In the next two or three seasons Oregon should also pass Virginia, Boston College, and maybe even California on the all-time wins list. Given another strong decade, the Ducks could feasibly move in to the Top 30 in all-time wins. The Ducks are currently tied for 36th all-time with Virginia, but given their relative strength the Ducks should pass the Cavaliers this season.
The Ducks rank 36th all-time in players drafted, with 224. Given the 29 players (at least) on the current UO roster who should be drafted over the next several years, as well as the incredible recruiting of the last several seasons, the Ducks should expect to climb this list in earnest. Under Mario Cristobal Oregon should find itself in the Top 25 in no less than 10 seasons.
There are some odd stats to consider about the Oregon Ducks.
First, and perhaps most frightening considering the implications, is that the Ducks are 47-60-5 all-time against Washington. That means that at the start of their 12-year winning streak, the Ducks were 33-58-5 against the Huskies. When any team is 25 games below .500 against one of its main rivals, the series doesn’t seem like a rivalry, but a lopsided series.
Another extremely odd stat is the Ducks’ record against Pac-12 opponents; 369-369-27. That means that despite the last 20 years of general dominance, despite the general awfulness of the mid 1900s, and despite the Ducks being nearly 200 games over .500 all-time, they have exactly as many wins as they do losses against teams in their conference.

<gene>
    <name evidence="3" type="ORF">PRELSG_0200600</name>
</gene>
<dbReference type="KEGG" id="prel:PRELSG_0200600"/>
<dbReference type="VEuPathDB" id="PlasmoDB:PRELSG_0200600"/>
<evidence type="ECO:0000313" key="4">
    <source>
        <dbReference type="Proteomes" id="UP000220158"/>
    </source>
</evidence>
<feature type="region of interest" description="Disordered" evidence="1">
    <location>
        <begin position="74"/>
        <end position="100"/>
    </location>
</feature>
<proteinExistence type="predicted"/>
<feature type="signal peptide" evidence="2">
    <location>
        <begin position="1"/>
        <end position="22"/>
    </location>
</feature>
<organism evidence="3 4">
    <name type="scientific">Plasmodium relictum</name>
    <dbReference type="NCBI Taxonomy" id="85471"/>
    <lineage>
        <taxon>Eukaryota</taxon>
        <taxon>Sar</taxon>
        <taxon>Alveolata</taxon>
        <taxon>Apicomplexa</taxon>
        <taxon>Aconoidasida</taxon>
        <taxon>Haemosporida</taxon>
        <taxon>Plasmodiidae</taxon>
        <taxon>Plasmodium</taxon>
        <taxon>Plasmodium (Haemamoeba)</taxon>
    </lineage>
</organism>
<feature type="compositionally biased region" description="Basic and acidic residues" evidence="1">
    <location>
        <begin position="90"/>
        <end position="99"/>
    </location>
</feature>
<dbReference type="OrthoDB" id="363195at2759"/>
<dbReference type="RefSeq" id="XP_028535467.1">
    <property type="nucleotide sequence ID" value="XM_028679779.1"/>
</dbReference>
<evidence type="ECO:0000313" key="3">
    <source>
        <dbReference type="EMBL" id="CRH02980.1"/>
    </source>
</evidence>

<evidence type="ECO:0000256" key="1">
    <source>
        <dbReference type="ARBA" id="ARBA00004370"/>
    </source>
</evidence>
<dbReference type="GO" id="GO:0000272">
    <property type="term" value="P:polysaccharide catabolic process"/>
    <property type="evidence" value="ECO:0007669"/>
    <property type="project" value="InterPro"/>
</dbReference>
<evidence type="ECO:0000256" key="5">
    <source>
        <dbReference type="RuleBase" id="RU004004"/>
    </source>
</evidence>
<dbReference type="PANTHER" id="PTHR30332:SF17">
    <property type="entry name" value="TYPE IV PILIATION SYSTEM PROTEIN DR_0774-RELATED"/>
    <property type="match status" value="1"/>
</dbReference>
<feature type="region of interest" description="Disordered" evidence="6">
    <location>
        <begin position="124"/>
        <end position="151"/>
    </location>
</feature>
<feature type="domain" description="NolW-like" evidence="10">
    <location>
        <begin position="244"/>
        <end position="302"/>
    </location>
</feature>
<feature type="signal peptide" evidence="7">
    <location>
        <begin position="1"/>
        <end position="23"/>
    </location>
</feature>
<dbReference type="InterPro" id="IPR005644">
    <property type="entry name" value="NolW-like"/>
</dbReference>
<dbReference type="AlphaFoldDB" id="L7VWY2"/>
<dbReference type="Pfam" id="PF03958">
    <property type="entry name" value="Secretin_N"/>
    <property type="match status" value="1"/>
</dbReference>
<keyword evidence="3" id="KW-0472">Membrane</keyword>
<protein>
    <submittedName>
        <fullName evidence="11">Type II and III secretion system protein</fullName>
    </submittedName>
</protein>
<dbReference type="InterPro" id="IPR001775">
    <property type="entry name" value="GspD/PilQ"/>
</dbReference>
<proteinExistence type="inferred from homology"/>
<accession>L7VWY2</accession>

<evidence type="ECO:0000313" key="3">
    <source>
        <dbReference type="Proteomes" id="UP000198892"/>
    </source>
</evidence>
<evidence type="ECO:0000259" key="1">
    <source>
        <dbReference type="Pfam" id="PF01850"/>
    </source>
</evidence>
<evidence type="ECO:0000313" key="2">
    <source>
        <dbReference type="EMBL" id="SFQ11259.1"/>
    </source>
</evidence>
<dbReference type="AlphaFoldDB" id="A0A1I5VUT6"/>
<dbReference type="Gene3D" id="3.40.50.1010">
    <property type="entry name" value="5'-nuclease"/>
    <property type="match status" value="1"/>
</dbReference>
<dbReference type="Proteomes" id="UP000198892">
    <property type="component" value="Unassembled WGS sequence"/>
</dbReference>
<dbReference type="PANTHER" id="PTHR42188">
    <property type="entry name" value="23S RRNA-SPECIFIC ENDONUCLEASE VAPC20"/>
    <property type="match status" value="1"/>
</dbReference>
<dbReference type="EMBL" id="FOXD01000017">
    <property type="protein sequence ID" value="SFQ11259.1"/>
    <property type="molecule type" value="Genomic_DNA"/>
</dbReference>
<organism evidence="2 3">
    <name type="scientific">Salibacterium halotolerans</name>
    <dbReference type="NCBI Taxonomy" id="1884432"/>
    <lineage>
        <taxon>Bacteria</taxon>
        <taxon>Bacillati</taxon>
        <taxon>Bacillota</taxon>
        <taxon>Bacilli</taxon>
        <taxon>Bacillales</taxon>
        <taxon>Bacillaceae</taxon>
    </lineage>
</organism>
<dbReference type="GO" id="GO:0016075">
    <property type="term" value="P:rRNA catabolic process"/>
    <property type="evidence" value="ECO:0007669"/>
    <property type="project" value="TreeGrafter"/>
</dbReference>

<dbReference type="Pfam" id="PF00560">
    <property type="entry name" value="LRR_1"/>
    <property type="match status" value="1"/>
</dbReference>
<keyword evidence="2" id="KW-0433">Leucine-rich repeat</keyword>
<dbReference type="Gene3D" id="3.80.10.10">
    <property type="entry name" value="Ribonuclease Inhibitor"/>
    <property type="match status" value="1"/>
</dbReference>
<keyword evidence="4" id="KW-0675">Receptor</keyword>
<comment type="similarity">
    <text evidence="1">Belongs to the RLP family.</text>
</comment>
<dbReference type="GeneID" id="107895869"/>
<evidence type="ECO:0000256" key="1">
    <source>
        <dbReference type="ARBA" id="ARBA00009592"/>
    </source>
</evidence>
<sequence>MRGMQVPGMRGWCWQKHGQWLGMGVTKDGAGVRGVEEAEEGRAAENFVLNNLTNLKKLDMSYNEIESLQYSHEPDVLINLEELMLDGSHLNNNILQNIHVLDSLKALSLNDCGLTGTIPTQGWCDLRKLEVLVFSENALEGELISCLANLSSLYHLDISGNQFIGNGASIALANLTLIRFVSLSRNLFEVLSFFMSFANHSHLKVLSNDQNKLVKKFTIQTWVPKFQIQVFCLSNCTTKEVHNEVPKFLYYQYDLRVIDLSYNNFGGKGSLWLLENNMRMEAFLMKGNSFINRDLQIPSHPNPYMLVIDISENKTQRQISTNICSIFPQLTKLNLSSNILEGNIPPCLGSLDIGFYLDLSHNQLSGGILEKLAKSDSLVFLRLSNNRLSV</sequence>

The Ducks are 0-0-2 all-time against Army. That means that after two full games, over six hours of football, neither team could outscore the other.
In 1958, the Ducks lost a game at the end of the season to Miami (FL). The Ducks lost 0-2.
Oregon is also 0-9 all-time against Ohio State – with only one game ever decided by one score.
The Ducks are a building brand. The addition of Nike to the program acted as a springboard and drug Oregon out of the bowels of college football. Recency bias says that the Ducks are one of the top programs in the country, but history says that they experienced some 70 odd years of below-average play before starting to improve.
With Cristobal at the helm, the Ducks should become a Top-25 program historically. Only time will tell if he will succeed.
Top Photo by John Giustina
Natalie Liebhaber, the FishDuck.com Volunteer Editor for this article, works in the financial technology industry in Bozeman, Montana.
Ryan Robertson is a Freshman at the University of Dayton. A lifelong Duck fan from Grants Pass, he joined the Army out of high school. After four years as an Intelligence Analyst he decided it was time to further his education and pay more attention to his Ducks. One of Ryan’s first memories is of watching the Ducks, led by Joey Harrington, beating up on the Utah Utes in 2001. He is studying to be a Human Rights Investigator for the UN and intends to attend the U of O for graduate school in a few years. His grandfather ran track at Oregon in the ‘50s. He loves the Ducks, and has a passionate interest in reading every scrap of analysis centered around the football team.